Set in the fictional town of Castle Rock, Oregon, over Labor Day weekend in September 1959 young Gordie (Wil Wheaton) is a quiet, bookish boy with a penchant for telling stories and writing. He is rejected by his father, following the death of his football-star older brother Denny (John Cusack) in a jeep accident. Denny paid Gordie much more attention than his parents.


2. Misery

Misery is a 1990 American psychological horror / thriller film, based on the 1987 novel of the same name by Stephen King. Directed by Rob Reiner, the film received critical acclaim for Kathy Bates’ performance as the psychopathic Annie Wilkes. Bates won both the Academy Award for Best Actress and a Golden Globe.

The film was ranked #12 on Bravo’s 100 Scariest Movie Moments. Misery was very well received by audiences and critics alike. On the critic website Rotten Tomatoes, this film currently holds a 90% “fresh” rating.

The consensus for the film states, “Elevated by standout performances from James Caan and Kathy Bates, this taut and frightening film is one of the best Stephen King adaptations to date.”  Roger Ebert liked the film, stating, “It is a good story, a natural, and it grabs us.” On the movie website IMDB, the film was once a part of the Top 250 Movies of All Time list, but has since fallen off due to higher-scoring films in 2009.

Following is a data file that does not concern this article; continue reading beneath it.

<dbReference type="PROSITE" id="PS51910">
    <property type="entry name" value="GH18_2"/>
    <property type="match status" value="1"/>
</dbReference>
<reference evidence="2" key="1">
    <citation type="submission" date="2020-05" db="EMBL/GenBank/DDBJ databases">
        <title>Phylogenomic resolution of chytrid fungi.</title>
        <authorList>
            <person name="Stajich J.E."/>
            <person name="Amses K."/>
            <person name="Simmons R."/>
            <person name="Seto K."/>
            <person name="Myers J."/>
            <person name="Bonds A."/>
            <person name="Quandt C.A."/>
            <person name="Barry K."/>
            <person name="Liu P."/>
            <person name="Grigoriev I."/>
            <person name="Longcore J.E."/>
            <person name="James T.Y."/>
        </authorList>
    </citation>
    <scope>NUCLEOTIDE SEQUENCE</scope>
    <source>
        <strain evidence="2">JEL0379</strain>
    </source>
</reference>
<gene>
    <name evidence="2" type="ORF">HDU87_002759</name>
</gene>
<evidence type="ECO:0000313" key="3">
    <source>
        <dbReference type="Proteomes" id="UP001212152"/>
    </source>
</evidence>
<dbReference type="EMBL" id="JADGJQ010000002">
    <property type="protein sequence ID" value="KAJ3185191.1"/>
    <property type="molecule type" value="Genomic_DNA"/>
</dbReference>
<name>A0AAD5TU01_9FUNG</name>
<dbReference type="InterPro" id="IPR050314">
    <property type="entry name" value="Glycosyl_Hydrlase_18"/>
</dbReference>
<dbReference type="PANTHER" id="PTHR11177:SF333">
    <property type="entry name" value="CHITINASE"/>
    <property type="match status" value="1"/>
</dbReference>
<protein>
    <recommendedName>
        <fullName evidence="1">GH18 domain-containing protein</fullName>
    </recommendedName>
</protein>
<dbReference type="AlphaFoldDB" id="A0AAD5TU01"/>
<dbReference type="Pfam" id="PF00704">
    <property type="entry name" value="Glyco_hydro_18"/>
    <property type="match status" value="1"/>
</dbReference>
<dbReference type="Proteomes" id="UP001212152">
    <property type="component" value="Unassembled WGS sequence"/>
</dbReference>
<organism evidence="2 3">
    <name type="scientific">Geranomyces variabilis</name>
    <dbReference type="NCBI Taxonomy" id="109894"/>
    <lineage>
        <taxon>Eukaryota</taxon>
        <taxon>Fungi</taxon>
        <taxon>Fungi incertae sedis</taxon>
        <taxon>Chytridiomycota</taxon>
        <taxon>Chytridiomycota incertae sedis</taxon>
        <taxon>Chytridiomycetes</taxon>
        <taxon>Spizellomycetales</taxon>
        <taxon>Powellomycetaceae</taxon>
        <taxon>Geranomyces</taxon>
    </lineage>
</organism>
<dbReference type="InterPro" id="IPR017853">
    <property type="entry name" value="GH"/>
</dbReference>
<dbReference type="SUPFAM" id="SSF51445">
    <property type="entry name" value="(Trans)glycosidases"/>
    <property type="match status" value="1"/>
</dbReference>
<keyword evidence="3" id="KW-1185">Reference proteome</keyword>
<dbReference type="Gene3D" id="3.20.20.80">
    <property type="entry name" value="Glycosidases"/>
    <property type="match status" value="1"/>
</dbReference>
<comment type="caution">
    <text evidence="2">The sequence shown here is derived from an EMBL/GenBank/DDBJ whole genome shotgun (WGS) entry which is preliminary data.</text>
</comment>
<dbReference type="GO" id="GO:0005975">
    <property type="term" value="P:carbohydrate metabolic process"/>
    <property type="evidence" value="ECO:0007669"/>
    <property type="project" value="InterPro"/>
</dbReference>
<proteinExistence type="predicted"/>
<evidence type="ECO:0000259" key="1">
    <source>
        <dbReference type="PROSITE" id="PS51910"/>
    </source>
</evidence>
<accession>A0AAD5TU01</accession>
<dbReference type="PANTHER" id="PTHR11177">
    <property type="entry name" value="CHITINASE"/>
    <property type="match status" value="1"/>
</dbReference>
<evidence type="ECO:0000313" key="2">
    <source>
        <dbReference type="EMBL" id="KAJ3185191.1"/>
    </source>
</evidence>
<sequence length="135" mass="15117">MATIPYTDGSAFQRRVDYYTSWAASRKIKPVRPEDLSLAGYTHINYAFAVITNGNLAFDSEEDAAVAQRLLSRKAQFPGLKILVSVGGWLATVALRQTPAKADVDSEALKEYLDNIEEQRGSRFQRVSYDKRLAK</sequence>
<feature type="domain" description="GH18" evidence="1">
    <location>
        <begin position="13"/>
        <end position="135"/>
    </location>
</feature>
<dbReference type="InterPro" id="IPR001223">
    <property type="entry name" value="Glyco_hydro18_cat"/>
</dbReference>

1. The Shawshank Redemption

The Shawshank Redemption is a 1994 drama film written and directed by Frank Darabont. It is an adaptation of the Stephen King novella Rita Hayworth and Shawshank Redemption. Starring Tim Robbins and Morgan Freeman, the film portrays the story of Andy Dufresne, a banker who spends nearly two decades in Shawshank State Prison for the murder of his wife. During his time at the prison, he befriends a fellow inmate, Ellis “Red” Redding and finds himself protected by the guards after the warden begins using him in his money laundering operation.

The movie was nominated for seven Academy Awards in 1994 (Best Picture, Best Actor – Morgan Freeman, Best Adapted Screenplay, Best Cinematography, Best Editing, Best Original Score, and Best Sound Mixing) but, in the shadow of 1994’s big winner Forrest Gump, did not win a single one. The film’s Academy Award nominations enabled it to fare well in the video sales and cable TV viewings. In June 1997, TNT, an American cable network, showed the film for the first time.

The film was the first feature in TNT’s Saturday Night New Classics. Since 1997, TNT has shown the film about once every two months. Entertainment Weekly reviewer Owen Gleiberman praised the choice of scenery, writing that the “moss-dark, saturated images have a redolent sensuality” that makes the film very realistic. While praising Morgan Freeman’s acting and oratory skills as making Red feel real, Gleiberman opined that with the “laconic-good-guy, neo-Gary Cooper role, Tim Robbins is unable to make Andy connect with the audience.” Gleiberman gave the film a B minus.



About Author

Leave A Reply